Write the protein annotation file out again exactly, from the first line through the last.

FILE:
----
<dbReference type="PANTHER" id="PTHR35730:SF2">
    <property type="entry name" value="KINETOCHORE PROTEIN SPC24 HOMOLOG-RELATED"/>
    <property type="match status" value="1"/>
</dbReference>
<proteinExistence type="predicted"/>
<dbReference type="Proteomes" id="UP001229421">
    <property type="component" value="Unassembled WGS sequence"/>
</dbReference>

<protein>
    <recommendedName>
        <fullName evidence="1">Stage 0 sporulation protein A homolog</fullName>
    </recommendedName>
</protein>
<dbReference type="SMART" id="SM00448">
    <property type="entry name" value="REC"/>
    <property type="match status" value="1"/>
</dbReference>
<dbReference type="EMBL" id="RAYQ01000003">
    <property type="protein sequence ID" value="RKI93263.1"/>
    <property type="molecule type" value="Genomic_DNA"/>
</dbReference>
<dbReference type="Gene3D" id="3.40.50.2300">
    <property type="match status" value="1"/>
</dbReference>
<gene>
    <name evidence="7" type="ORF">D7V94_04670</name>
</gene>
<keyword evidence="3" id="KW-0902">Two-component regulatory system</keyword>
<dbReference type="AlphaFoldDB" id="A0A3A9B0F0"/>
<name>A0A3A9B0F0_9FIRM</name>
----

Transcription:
<dbReference type="PANTHER" id="PTHR35730:SF2">
    <property type="entry name" value="KINETOCHORE PROTEIN SPC24 HOMOLOG-RELATED"/>
    <property type="match status" value="1"/>
</dbReference>
<proteinExistence type="predicted"/>
<dbReference type="Proteomes" id="UP001229421">
    <property type="component" value="Unassembled WGS sequence"/>
</dbReference>

<protein>
    <recommendedName>
        <fullName evidence="1">Stage 0 sporulation protein A homolog</fullName>
    </recommendedName>
</protein>
<dbReference type="SMART" id="SM00448">
    <property type="entry name" value="REC"/>
    <property type="match status" value="1"/>
</dbReference>
<dbReference type="EMBL" id="RAYQ01000003">
    <property type="protein sequence ID" value="RKI93263.1"/>
    <property type="molecule type" value="Genomic_DNA"/>
</dbReference>
<dbReference type="Gene3D" id="3.40.50.2300">
    <property type="match status" value="1"/>
</dbReference>
<gene>
    <name evidence="7" type="ORF">D7V94_04670</name>
</gene>
<keyword evidence="3" id="KW-0902">Two-component regulatory system</keyword>
<dbReference type="AlphaFoldDB" id="A0A3A9B0F0"/>
<name>A0A3A9B0F0_9FIRM</name>